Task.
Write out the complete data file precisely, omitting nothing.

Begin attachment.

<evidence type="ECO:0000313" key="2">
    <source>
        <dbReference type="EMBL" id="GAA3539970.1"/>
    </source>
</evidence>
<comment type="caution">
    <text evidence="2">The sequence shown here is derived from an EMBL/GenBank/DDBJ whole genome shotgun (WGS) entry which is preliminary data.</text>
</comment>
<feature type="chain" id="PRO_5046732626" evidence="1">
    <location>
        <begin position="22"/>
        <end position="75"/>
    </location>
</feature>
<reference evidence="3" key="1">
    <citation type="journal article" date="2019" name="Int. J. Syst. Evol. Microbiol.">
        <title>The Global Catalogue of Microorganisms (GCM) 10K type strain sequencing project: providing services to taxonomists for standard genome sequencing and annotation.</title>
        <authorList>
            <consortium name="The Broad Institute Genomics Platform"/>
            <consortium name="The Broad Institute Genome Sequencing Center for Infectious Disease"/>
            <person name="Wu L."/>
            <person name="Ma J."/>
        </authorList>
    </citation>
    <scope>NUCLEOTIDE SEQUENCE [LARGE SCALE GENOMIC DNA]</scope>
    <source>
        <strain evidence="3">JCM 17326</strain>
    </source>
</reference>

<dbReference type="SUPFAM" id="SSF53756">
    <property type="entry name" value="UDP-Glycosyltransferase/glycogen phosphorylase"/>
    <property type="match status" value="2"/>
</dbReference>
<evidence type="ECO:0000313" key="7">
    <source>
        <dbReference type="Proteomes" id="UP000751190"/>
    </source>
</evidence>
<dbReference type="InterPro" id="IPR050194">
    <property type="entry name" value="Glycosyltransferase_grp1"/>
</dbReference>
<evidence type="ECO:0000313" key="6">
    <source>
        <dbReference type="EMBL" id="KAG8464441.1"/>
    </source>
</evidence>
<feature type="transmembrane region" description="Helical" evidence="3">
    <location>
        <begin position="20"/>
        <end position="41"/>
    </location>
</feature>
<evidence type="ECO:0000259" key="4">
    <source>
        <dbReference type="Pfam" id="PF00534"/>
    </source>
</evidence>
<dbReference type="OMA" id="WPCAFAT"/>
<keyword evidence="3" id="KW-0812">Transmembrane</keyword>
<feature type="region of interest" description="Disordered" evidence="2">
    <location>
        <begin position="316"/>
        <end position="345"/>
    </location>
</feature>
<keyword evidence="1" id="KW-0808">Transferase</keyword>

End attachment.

<evidence type="ECO:0000313" key="2">
    <source>
        <dbReference type="EMBL" id="GAA3539970.1"/>
    </source>
</evidence>
<comment type="caution">
    <text evidence="2">The sequence shown here is derived from an EMBL/GenBank/DDBJ whole genome shotgun (WGS) entry which is preliminary data.</text>
</comment>
<feature type="chain" id="PRO_5046732626" evidence="1">
    <location>
        <begin position="22"/>
        <end position="75"/>
    </location>
</feature>
<reference evidence="3" key="1">
    <citation type="journal article" date="2019" name="Int. J. Syst. Evol. Microbiol.">
        <title>The Global Catalogue of Microorganisms (GCM) 10K type strain sequencing project: providing services to taxonomists for standard genome sequencing and annotation.</title>
        <authorList>
            <consortium name="The Broad Institute Genomics Platform"/>
            <consortium name="The Broad Institute Genome Sequencing Center for Infectious Disease"/>
            <person name="Wu L."/>
            <person name="Ma J."/>
        </authorList>
    </citation>
    <scope>NUCLEOTIDE SEQUENCE [LARGE SCALE GENOMIC DNA]</scope>
    <source>
        <strain evidence="3">JCM 17326</strain>
    </source>
</reference>

<dbReference type="SUPFAM" id="SSF53756">
    <property type="entry name" value="UDP-Glycosyltransferase/glycogen phosphorylase"/>
    <property type="match status" value="2"/>
</dbReference>
<evidence type="ECO:0000313" key="7">
    <source>
        <dbReference type="Proteomes" id="UP000751190"/>
    </source>
</evidence>
<dbReference type="InterPro" id="IPR050194">
    <property type="entry name" value="Glycosyltransferase_grp1"/>
</dbReference>
<evidence type="ECO:0000313" key="6">
    <source>
        <dbReference type="EMBL" id="KAG8464441.1"/>
    </source>
</evidence>
<feature type="transmembrane region" description="Helical" evidence="3">
    <location>
        <begin position="20"/>
        <end position="41"/>
    </location>
</feature>
<evidence type="ECO:0000259" key="4">
    <source>
        <dbReference type="Pfam" id="PF00534"/>
    </source>
</evidence>
<dbReference type="OMA" id="WPCAFAT"/>
<keyword evidence="3" id="KW-0812">Transmembrane</keyword>
<feature type="region of interest" description="Disordered" evidence="2">
    <location>
        <begin position="316"/>
        <end position="345"/>
    </location>
</feature>
<keyword evidence="1" id="KW-0808">Transferase</keyword>